Come on ... I've been around lawyers my whole life and I know attorneys LOVE to gossip. Use the comments, anonymously if you like, and let me know what you know about these judges, or email me if you prefer.

20 comments:

The Local Crank said...

I was in front of Judge Godbey when he was on the state bench in Dallas on a fairly complicated case involving the intersection between family and civil law, limitations and jurisdiction. Although he ruled against me on a motion for summary judgment, I found him to be very intelligent, respectful, courteous (He even personally encouraged me to appeal, on the record, because he recognized it was an issue of first impression and needed to be settled) and thoughtful. Unlike many judges, I could tell from his questions that he had actually bothered to read the pleadings, the motions and my bench briefs. I haven't been in front of him since he went fed, but if my experience was typical, then he's a damn good judge.

Anonymous said...

Gregory Coleman clerked for Clarence Thomas, which is a little scary, but interestingly, he said the following about the Defense of Marriage Act, testifying in 2003:

"As things currently stand, given the outcomes and rationales in Romer and Lawrence, it is likely, though not inevitable, that DOMA itself and prohibitions on same-sex marriage more generally will be held to be unconstitutional in the relatively near future. Those decision provide the necessary background principles for such a holding, and the courts need not establish any additional concepts before reaching that conclusion. And while that future result is not ineluctable, current trends point strongly in that direction, and it is my professional opinion that, in the absence of some intervening event, the Supreme Court's evolving standards of liberty and privacy will result in constitutional protection for same-sex marriages within the next five to fifteen years."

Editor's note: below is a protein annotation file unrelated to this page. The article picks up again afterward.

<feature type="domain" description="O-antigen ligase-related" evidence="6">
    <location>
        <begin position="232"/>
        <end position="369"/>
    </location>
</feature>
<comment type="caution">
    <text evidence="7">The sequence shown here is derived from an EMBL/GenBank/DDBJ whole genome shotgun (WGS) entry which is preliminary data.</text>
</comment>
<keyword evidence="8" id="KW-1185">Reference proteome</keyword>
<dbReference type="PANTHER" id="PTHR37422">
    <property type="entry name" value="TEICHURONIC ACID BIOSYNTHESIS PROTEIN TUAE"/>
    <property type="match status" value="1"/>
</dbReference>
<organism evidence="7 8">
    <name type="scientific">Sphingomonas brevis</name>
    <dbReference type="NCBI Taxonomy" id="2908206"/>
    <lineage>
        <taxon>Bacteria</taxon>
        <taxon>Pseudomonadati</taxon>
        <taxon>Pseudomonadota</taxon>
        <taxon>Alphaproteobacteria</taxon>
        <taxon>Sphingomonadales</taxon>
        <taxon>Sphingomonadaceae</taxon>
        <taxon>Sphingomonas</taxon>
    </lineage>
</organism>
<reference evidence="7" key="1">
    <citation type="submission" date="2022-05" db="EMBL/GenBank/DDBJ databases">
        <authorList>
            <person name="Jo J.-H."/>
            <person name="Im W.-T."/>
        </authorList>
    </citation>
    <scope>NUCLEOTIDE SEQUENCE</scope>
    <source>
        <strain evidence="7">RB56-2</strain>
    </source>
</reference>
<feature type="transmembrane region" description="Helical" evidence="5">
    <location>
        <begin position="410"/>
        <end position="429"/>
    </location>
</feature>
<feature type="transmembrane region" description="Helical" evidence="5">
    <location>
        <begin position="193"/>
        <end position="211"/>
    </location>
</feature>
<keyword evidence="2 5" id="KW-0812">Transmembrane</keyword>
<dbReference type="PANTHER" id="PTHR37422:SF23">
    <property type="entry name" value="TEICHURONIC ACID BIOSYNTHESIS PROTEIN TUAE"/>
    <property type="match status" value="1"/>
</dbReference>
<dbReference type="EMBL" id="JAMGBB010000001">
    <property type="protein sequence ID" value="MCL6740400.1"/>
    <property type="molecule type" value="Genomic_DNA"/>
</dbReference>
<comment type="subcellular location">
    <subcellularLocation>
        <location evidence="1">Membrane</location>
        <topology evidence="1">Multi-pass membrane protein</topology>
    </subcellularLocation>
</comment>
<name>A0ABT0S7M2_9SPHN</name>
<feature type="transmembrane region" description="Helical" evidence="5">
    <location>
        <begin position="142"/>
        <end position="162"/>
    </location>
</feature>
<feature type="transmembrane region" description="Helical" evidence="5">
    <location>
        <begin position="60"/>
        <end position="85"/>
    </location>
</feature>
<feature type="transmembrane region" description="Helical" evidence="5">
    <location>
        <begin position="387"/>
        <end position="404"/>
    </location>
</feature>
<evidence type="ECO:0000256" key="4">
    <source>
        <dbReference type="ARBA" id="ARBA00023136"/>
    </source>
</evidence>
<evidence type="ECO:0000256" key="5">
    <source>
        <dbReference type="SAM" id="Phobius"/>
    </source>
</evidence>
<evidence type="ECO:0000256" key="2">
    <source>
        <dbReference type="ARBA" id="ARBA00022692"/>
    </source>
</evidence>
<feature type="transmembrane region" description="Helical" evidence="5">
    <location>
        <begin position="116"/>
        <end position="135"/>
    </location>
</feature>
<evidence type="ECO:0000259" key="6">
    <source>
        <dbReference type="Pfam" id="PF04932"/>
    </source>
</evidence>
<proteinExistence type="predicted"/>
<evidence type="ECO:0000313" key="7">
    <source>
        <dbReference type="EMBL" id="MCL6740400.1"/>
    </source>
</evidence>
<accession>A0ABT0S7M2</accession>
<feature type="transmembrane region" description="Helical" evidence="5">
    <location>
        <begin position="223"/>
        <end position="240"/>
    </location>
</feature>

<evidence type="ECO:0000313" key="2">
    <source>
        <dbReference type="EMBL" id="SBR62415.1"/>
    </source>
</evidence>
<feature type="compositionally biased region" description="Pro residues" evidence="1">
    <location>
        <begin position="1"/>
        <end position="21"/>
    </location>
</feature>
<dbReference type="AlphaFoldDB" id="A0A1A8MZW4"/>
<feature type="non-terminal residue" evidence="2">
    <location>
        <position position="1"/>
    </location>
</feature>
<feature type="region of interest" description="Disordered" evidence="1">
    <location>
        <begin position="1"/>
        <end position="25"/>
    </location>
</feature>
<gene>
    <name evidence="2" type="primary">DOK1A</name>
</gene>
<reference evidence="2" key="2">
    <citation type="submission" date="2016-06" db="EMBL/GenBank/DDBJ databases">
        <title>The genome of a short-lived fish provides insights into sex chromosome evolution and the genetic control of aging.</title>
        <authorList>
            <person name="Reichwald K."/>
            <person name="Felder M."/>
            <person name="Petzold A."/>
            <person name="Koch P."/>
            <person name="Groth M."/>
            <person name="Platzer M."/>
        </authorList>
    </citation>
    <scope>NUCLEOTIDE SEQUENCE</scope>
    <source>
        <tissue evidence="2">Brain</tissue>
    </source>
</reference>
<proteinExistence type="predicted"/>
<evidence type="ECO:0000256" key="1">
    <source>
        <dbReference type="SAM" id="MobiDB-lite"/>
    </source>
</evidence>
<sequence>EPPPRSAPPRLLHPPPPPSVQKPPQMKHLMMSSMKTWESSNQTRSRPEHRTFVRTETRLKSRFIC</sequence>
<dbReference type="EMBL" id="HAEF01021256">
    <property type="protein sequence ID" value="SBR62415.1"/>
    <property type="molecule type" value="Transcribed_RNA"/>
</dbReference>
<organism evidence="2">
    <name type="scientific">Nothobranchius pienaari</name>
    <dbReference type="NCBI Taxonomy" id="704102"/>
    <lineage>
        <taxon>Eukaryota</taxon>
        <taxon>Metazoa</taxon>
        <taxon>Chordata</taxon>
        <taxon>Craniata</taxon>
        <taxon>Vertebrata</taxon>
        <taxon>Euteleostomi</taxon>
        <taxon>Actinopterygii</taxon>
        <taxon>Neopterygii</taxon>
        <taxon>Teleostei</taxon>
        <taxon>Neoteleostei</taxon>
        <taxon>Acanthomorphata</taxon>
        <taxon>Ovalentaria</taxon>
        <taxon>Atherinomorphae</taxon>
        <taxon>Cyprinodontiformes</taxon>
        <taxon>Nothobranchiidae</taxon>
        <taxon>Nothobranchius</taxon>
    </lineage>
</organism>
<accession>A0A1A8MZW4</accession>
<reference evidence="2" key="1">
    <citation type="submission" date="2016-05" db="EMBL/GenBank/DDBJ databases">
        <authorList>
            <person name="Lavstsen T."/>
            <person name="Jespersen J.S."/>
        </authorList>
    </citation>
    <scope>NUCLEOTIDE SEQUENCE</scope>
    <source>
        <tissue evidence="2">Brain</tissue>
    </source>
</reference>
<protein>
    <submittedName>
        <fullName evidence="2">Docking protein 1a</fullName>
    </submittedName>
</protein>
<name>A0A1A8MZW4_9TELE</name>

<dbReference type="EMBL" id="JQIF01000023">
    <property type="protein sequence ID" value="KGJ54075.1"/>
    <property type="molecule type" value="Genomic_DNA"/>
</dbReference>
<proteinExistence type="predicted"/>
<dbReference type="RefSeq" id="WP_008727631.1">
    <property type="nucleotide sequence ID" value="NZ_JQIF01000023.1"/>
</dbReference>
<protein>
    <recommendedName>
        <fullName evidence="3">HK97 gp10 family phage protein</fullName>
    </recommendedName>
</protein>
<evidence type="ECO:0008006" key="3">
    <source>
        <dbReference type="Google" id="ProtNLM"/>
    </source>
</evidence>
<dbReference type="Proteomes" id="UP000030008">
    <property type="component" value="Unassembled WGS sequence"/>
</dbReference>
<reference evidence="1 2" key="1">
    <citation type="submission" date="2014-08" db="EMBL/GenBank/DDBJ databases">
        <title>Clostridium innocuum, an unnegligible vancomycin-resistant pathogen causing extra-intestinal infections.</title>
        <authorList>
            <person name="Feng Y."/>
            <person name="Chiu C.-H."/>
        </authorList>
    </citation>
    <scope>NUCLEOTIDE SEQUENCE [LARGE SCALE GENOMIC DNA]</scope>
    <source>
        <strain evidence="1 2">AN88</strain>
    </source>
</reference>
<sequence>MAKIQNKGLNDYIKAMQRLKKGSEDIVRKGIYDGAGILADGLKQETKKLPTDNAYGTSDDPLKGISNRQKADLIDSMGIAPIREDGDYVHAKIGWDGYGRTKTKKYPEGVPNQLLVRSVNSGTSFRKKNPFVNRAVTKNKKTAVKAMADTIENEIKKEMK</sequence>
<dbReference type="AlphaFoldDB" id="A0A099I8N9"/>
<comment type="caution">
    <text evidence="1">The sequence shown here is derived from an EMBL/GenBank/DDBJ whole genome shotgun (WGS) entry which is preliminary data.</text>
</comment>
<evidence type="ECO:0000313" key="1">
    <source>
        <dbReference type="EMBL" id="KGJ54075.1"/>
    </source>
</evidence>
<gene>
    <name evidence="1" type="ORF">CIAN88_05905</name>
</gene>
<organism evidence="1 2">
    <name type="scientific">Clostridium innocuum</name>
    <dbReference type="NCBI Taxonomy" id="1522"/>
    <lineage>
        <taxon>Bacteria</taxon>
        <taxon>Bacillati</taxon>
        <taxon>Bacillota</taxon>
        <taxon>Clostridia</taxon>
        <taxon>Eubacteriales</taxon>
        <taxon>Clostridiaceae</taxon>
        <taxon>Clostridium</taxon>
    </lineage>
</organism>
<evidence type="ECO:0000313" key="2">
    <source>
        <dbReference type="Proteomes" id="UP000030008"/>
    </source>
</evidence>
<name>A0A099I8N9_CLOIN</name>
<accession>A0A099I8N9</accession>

That doesn't mean HE endorses overturning DOMA, mind you, but it gives a sense of how he might read court precedents if he were a judge. On the other hand, he might have been giving the right wing fodder to whip up the base to think they needed to defend DOMA. Who knows? I thought the quote was interesting.

Anonymous said...

If Jennifer Elrod gets in at least we know the faith healers will have a voice on the 5th Circuit.

Gritsforbreakfast said...

A reader who'd rather remain anonymous emails to call Greg Coleman a "maniacal Mormon" and one or two names I won't repeat in a family setting. This writer said Coleman "is the person who single handedly initiated the current challenge to the Voting Rights Act" being fought by TX civil rights groups. A quick Google showed that's true, see this Statesman article.

Thanks for the comments so far!! Keep 'em coming!

Gritsforbreakfast said...

Another Grits reader who's a practicing appellate attorney and who'd thus prefer anonymity emailed with comments; here are some highlights:

"Rosenthal is a magistrate judge in Houston. She handled the federal habeas in Penry II, and was one of the judges that got reversed in that case."